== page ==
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Painted Building

Painting a European Town House

Now I’ve finished my building its time to give it a lick of paint. I’ve already worked out a colour scheme, so my next job is to undercoat it.

Making the townhouse...

Step 1


For this I used matt black spray paint available from any hardware or paint store. Remember to always give the can a good shake before use and to spray in a well-ventilated area. Try not to breath in the paint particles in the air (a cheap paper mask can easily stop this), as it is not good for you.

As this building is multi part and designed so you can place your troops inside it I will undercoat and paint it in parts, as painting it as a whole will fuse the parts together.


Step 2 

Once undercoated I put the building together to see if all the bits still fitted with a layer of paint on. I did but I had to do a little trimming where the middle section slides into the bottom section, I just removed some thick paint along the wall edges with sharp knife.

Left: I have removed some of the build up of paint with a sharp knife.

Removing paint to improve fit

Step 3

The Base Coat

The front of the building is going to be blue with white details (windows, door frames etc) and the rest of the building will be grey, with lighter grey detail. The roof will be red brown tiles.

First I painted the Blue front of the building, with a medium blue.

House paint test pots are great for this sort of thing (and for any terrain painting). For a small amount of money you get about 50ml of acrylic paint that will last you quite a while. It also means you are not wasting your good miniature paints on large areas. 


Step 3

Step 3

Once I have painted the base colours of blue and grey I then dry brushed a lighter shade of each colour over the base coats to give a weathered effect. 

Step 3
Step 4

Step 4

The Details

Once the base coats were done I started on the detail, I choose white for the front and light grey for the back. With the white paint I’m using (some old Poly S I’ve had lying about for years) it is a bit thick and needs a touch of water to help it flow properly. I find that painting white over large areas is best done in parts, so I usually put a couple of coats on, waiting for the first coat to dry before applying the next.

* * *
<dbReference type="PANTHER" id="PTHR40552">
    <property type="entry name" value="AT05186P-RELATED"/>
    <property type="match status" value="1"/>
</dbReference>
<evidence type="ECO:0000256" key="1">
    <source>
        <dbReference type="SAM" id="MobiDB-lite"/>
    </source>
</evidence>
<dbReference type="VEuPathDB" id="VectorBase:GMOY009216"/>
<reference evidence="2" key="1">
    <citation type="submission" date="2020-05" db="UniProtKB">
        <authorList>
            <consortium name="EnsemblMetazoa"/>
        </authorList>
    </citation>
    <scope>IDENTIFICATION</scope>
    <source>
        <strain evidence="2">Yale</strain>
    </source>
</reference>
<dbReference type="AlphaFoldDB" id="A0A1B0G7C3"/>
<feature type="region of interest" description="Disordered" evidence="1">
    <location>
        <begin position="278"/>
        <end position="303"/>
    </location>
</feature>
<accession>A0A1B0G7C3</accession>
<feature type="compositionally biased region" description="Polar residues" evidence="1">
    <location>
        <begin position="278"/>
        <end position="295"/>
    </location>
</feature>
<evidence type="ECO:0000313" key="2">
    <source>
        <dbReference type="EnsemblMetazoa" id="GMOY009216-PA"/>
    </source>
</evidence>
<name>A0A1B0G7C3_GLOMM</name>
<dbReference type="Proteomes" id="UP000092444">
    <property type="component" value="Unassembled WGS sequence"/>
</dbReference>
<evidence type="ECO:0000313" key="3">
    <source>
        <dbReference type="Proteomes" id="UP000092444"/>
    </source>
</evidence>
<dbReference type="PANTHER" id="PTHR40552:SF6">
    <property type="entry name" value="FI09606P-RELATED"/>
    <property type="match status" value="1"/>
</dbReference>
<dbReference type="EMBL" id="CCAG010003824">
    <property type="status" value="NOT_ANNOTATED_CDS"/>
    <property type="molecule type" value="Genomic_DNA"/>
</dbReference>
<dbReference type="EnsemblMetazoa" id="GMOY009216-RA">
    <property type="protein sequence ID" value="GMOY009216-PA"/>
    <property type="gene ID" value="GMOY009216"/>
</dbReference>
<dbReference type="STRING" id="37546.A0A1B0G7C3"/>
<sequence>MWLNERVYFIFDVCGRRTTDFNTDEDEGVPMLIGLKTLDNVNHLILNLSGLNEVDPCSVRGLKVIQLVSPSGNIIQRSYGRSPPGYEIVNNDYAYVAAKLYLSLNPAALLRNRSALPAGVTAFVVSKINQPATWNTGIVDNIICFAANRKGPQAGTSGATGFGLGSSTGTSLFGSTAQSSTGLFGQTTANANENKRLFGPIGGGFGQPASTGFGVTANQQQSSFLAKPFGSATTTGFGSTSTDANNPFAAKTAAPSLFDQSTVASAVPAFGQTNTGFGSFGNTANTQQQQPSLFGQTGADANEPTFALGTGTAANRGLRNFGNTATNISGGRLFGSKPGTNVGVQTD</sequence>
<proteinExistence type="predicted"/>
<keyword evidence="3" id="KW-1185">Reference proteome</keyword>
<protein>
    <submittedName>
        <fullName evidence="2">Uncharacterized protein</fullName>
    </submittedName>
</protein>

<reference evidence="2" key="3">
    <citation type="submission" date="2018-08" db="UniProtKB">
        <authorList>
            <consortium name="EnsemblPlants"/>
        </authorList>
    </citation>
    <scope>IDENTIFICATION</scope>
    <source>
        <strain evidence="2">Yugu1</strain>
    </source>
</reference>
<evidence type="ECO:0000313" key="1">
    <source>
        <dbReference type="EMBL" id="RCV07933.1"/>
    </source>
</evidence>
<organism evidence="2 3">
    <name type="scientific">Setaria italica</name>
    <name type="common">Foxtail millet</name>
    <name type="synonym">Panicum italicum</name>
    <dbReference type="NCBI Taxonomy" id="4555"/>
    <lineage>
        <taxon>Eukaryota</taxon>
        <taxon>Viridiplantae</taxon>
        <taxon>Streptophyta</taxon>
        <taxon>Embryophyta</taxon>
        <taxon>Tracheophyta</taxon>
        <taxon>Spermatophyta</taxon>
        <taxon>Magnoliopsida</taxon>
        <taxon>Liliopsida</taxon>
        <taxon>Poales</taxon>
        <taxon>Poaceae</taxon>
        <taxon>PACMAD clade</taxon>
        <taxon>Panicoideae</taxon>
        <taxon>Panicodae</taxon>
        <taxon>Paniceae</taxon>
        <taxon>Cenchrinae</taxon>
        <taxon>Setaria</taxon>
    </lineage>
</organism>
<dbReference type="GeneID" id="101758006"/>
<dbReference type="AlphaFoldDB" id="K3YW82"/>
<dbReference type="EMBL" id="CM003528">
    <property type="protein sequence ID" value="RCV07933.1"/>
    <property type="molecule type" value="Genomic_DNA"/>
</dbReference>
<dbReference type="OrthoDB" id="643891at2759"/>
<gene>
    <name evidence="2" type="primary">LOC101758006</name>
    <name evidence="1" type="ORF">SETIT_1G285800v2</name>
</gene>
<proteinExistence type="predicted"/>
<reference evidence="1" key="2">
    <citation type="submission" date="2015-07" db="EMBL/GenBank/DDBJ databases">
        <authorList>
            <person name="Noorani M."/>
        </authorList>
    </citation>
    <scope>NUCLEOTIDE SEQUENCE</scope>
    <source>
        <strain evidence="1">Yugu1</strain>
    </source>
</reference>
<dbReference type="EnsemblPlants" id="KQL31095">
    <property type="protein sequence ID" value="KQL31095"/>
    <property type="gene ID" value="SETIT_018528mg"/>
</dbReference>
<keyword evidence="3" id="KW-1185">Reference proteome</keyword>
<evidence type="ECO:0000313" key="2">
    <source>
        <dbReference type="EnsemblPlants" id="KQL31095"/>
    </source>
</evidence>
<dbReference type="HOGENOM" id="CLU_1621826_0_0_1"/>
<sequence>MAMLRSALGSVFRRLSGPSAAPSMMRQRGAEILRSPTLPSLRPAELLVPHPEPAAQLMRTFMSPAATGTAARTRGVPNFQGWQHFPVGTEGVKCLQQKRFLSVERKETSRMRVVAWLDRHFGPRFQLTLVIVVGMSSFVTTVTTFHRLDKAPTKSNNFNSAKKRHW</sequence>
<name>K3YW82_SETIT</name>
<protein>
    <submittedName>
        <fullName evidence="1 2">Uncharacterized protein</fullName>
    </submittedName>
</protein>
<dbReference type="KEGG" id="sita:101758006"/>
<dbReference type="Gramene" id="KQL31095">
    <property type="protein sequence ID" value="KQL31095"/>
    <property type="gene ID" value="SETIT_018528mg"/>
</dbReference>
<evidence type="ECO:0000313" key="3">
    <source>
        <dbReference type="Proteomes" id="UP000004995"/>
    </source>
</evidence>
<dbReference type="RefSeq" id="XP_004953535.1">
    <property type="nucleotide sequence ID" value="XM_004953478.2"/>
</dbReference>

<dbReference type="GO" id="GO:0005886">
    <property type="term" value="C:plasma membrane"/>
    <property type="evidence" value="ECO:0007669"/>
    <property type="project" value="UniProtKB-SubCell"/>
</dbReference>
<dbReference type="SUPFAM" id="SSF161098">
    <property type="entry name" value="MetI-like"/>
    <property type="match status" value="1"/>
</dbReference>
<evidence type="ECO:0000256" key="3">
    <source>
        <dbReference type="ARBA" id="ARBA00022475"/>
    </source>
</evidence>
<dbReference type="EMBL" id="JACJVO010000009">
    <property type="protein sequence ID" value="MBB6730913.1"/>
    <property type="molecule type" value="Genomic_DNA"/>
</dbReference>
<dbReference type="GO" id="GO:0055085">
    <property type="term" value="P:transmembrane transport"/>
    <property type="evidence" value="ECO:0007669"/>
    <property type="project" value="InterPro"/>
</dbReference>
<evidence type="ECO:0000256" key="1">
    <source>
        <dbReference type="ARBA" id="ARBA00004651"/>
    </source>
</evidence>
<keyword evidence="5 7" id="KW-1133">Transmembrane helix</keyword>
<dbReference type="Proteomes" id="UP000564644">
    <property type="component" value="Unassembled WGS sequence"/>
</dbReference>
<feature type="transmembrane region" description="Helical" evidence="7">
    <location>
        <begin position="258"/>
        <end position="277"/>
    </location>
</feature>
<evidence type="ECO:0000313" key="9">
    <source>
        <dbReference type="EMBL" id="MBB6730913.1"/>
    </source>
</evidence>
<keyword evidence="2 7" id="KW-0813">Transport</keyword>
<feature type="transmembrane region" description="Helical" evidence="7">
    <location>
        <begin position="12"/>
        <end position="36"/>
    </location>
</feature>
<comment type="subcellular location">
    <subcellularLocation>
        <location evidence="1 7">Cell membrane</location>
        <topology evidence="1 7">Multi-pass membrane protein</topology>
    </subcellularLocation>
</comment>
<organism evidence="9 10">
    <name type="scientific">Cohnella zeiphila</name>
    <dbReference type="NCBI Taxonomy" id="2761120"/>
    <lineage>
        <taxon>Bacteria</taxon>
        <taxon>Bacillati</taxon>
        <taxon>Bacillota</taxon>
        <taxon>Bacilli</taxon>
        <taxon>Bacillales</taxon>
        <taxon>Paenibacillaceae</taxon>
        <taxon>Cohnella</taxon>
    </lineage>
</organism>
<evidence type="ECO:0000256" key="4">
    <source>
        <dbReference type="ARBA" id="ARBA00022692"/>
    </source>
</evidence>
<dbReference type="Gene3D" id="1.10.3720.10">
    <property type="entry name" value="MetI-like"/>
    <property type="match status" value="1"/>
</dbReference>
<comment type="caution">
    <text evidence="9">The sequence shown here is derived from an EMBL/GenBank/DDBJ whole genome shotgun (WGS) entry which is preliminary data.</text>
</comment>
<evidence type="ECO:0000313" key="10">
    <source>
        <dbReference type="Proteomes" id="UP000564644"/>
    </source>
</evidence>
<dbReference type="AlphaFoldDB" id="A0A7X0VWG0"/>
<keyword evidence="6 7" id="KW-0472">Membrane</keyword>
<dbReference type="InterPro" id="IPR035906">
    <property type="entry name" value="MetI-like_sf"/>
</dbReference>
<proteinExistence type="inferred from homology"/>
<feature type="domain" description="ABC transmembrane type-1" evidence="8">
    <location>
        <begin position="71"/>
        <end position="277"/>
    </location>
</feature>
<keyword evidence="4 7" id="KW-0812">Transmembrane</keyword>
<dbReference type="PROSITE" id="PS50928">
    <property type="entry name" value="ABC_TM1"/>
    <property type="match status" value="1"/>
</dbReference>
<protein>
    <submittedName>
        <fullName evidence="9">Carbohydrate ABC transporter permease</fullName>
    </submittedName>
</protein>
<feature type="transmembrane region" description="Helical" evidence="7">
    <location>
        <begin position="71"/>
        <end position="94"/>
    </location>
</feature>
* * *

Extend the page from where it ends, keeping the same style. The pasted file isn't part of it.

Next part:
I then painted the roof, this was wet brushed (like dry brushing with more paint) rust brown, and once dry it was then dry brushed with an orange brown. 

Step 4

Step 4
Building Front Right: For the light grey it was a lot easier as most grey paints seem to have reasonably good coverage.

Left: The white detail is complete ready for door, step and window painting. 
Building Back
Step 5

Step 5


Next I painted the Doors. All three I painted as stained wood. First I painted them dark brown then highlighted them with an orange brown.

The doorsteps were painted stone grey then dry brushed with a lighter shade.

Step 6

Then I painted the windows. During all the other painting I tried to leave the windows black.

1. I then painted the cross between the panes, white in this case to match the frames, light grey at the back.

2. Next I painted a very dark blue blob in the right top corner of each pane.

3. Then a smaller ¬ shaped blob of a lighter shade.

4. Followed by  a lighter shade again.

5. Finally adding white.

Step 6
Completed house

Completed Building Rear

Finally any signs and advertising can be added.

You may like to varnish your building, but I personally don’t bother as they are made of card and are more likely to dent rather than chip if roughly handled. I find it easier just to touch them up every now and again.

I Hope you all have a go and have many happy hours of modeling.


Last Updated On Tuesday, June 19, 2007 by Wayne at Battlefront